A wonderful , mellifuous passage by Bertrand Russell setting humanity, imho, firmly in its rightful place.

That Man is the product of causes which had no preview of the end they were achieving; that his origin, his growth, his hopes and fears, his loves and his beliefs, are but the outcome of accidental collocations of atoms; that no fire, no heroism, no intensity of thought and feeling, can preserve an individual life beyond the grave; but all the labours of the ages, all the devotion, all the inspiration, all the noonday brightness of human genius are destined to extinction in the vast death of the solar system, and that the whole temple of Man's achievement must inevitably be buried beneath the debris of a universe in ruins - all these things, if not quite beyond dispute are yet so nearly certain that no philosophy which rejects them can hope to stand. Only within the scaffolding of these truths, only on the firm foundation of unyielding despair, can the soul's habitation henceforth be safely built.

Mysticism and logic

Bertrand Russell 1872-1970

 Civilisation will not attain to its perfection until the last stone from the last church falls on the last priest

 Emile Zola

Religion to me has always been the wound, not the bandage.

Dennis Potter: Seeing the Blossom (1994)

and a tiny, but most memorable, section from his interview with Melvyn Bragg just a few weeks before he died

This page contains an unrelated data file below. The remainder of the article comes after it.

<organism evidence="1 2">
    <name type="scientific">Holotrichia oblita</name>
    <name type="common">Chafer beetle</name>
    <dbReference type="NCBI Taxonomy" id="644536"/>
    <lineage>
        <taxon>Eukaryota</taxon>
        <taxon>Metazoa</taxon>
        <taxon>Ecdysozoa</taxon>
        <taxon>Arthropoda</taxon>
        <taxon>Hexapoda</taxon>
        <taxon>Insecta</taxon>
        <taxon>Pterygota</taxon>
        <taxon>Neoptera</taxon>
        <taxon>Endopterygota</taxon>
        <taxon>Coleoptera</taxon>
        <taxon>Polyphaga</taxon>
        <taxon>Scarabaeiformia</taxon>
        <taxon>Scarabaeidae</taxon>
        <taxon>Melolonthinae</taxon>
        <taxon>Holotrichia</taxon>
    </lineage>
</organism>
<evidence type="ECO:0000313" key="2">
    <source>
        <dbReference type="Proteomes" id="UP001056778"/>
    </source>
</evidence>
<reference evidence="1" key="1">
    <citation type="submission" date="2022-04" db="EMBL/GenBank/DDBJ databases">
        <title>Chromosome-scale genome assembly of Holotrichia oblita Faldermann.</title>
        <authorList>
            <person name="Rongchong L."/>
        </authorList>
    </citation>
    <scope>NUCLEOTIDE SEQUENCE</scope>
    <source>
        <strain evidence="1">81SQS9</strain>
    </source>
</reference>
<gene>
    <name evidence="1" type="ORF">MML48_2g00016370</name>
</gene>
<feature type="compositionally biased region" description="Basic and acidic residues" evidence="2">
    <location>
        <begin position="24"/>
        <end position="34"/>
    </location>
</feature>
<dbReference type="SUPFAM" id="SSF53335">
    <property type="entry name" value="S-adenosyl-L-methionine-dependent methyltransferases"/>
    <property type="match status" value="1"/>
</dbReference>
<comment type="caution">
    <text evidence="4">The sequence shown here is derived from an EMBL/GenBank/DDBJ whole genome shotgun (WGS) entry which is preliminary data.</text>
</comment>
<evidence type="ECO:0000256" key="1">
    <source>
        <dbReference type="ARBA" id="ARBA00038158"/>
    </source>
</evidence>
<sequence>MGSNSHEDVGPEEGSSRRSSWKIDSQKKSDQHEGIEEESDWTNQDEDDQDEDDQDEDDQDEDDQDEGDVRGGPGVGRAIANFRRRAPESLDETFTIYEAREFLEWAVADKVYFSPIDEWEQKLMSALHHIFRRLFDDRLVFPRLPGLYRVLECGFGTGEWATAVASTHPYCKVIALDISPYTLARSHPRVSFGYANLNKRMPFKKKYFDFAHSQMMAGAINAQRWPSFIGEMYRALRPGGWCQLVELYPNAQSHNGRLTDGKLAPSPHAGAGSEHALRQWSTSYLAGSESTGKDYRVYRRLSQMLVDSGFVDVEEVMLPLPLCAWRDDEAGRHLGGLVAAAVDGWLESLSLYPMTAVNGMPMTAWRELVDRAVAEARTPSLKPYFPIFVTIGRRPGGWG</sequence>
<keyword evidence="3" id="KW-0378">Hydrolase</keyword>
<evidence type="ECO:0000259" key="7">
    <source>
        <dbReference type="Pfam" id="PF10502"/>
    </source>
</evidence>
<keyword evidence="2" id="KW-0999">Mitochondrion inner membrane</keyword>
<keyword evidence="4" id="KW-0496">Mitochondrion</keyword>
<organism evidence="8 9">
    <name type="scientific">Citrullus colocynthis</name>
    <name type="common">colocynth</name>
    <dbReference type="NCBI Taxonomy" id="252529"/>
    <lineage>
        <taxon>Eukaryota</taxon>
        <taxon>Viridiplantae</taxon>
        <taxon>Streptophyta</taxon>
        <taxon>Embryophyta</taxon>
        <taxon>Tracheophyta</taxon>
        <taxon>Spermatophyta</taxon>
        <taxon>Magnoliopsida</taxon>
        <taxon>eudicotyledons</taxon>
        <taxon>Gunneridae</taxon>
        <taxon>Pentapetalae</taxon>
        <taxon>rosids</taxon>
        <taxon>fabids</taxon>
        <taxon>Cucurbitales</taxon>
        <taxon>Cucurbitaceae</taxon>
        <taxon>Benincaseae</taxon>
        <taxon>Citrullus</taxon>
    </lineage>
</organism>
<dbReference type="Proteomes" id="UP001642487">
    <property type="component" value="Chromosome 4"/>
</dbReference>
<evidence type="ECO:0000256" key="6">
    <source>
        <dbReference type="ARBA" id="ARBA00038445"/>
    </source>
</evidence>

………. instead of saying ‘Oh that’s nice blossom’ – last week looking at it through the window when I’m writing, I see it is the whitest, frothiest, blossommest blossom that there ever could be, and I can see it. Things are more trivial than they ever were and more important than they ever were and the difference doesn’t seem to matter. But the nowness of everything is wondrous……….

Dennis Potter 1935-94

Man can will nothing unless he has first understood that he must count on no one but himself; that he is alone, abandoned on earth in the midst of his infinite responsibilities, without help, with no other aim than the one he sets himself, with no other destiny than the one he forges for himself on this earth.

Jean-Paul Sartre 1905-80

Religion is based, I think, primarily and mainly upon fear. It is partly the terror of the unknown and partly, as I have said, the wish to feel that you have a kind of elder brother who will stand by you in all your troubles and disputes. ... A good world needs knowledge, kindliness, and courage; it does not need a regretful hankering after the past or a fettering of the free intelligence by the words uttered long ago by ignorant men

Bertrand Russell, Why I Am Not a Christian and Other Essays on Religion and Related Subjects

With or without religion, you would have good people doing good things and evil people doing evil things. But for good people to do evil things, that takes religion.

Steven Weinberg,   US physicist (1933 - ), quoted in The New York Times, April 20, 1999

and a little less seriously........

....and yet her chief renown is for a readiness that keeps her in a state of such tropical humidity as would grow orchids in her drawers in January

Septimus, of Mrs Chater, in Tom Stoppard's Arcadia

That's the puddle where the poodle did the piddle

A favourite song lyric from Stephen Sondheim's 'Sunday in the Park with George'

Girls who don't want to go all the way on a first date shouldn't toy with truffled brie. It is a taste and texture that creeps up behind you in riding boots and undoes your buttons with a violinist's fingers in cream kid gloves, then slides a velvet cushion under your hips.

A A Gill, restaurant critic, in the Sunday Times

.....seafood salad - a dish I avoid like a plague of fishes in Italian restaurants. It always
looks like someone has Black & Deckered an Ann Summers rep's samples

A A Gill, again